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How Indian servants brought to Australia lived and survived in the 19th century

India. British colonial era. Banquet at the palace of Rais in Mynere. Engraving by Hildibrand. Colored. "The Illustrated World", 1882. Source: Universal Images Group EditorialPrisma/ via Getty Images

Today Indian migrants are the second-largest source of migrants to Australia. But do you know, a long time ago, before the White Australia Policy, many Indians were brought in from India as servants by their British masters who came and settled in Australia. Some were treated fairly but others bore shocking treatment. Award-winning author Roanna Gonsalves tells us the story of the Indian servants brought to New South Wales from Kolkata in the 19th century by William Browne who were treated appallingly.

Before Australia became united at Federation in 1901 and the White Australia Policy was laid down, nearly 7,700 people in Australia identified India as their place of birth.

Some of them were Eurasians but many others were Indians who came to New South Wales as servants to their British masters from India.

Western people on a boat
Western people on a boat, going to a state dinner in Kochi, India, illustration from the magazine The Graphic, volume XVIII, no 469, November 23, 1878.
De Agostini Editorial Getty Images/DEA/BIBLIOTECA AMBROSIANA

Award-winning author Roanna Gonsalves who is currently researching the life of the servants brought to NSW during the early 19th century shares, that Governor Lachlan Macquarie who had spent considerable time in active service in India before becoming the Governor of NSW had brought Indian servants with him.

They were well treated but there were other entrepreneurs from India who came and settled in NSW and had brought along Indian servants with them, who were treated very poorly, Ms Gonsalves tells SBS Hindi.

William Browne came to Australia from Kolkata in 1816 on the Ile De France.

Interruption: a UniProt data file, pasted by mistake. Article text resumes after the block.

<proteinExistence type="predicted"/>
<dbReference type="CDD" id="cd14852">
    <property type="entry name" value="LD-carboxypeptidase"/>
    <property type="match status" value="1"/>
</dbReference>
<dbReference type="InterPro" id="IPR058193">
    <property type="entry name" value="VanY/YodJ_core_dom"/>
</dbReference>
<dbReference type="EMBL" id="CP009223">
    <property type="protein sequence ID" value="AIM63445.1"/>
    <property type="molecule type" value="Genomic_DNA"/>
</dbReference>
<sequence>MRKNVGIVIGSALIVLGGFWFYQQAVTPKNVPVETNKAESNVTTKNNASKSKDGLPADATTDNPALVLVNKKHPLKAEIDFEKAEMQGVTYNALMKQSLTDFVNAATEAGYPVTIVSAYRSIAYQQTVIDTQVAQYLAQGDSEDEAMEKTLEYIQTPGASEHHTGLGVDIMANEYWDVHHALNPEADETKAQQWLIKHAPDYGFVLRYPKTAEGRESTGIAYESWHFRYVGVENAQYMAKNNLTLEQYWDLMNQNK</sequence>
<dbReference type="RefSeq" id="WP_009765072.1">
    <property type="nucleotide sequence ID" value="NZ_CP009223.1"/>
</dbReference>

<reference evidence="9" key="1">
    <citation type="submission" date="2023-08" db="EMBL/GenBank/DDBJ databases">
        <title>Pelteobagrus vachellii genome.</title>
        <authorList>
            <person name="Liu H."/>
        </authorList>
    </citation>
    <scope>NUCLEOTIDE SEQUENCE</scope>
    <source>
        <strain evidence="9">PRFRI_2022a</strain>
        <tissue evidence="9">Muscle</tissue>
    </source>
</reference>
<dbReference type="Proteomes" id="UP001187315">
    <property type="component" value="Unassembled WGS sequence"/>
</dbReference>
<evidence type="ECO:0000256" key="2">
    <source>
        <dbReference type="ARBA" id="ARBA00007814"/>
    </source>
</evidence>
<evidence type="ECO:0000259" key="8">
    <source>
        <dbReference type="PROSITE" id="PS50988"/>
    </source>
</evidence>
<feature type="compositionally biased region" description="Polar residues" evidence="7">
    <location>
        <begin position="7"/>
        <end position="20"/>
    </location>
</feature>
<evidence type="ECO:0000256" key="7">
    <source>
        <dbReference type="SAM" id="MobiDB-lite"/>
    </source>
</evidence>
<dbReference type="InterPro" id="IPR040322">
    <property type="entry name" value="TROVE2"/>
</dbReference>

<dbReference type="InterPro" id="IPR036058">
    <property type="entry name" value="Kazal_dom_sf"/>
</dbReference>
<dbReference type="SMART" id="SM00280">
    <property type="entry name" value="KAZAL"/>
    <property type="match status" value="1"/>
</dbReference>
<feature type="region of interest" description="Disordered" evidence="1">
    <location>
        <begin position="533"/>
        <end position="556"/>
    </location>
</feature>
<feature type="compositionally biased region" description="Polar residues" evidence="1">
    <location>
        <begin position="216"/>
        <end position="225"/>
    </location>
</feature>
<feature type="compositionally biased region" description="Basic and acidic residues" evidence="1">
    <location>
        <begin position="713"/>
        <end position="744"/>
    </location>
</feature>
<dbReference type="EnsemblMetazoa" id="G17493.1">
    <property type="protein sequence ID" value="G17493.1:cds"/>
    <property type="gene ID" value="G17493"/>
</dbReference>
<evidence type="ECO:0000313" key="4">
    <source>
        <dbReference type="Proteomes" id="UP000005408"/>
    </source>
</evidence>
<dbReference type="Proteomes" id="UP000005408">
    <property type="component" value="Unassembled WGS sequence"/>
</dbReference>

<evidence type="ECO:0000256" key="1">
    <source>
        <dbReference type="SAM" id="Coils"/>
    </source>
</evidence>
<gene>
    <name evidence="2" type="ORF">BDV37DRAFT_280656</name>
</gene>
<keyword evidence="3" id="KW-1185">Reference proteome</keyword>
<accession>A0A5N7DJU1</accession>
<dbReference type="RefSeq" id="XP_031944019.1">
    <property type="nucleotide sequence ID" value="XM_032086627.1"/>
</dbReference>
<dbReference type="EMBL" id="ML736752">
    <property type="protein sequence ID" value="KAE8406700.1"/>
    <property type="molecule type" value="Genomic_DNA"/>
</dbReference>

In the book, Colonial Cousins: A Surprising History of Connections Between India and Australia, authors Peggy Holroyde and Joyce Westrip say that William Browne wrote a letter 'back home' to the UK  in1816 wherein he explained the value of Indian servants.

He wrote, 'The Indians are valuable servants here. Their mild and submissive manners, sobriety, honesty and docility, their abstemious habits ….. made me desirous of having as many of them as I could induce to leave their homes.'

“William Browne was half Indian and half British, who brought in many servants from Kolkata and he treated them so badly that apparently they finally actually petitioned and went to Governor Lachlan Macquarie to complain about the terrible treatment they were facing in William Browne’s care,” says Ms Gonsalves.

In the petition presented to Governor Macquarie, the servants complained that they were treated very badly, not paid their wages and they were whipped and threatened to be shot.

One of the servants Bowannee (probably Bhavani) gave testimony to say, he was fed upon corn contrary to his agreement.

Written testimonies documented in the House of Commons Parliamentary Papers, the "Bengal Papers: State of Slavery in Company's Territories", there are details of the cases of the Indian servants who were abused by William Browne in 1819 in NSW.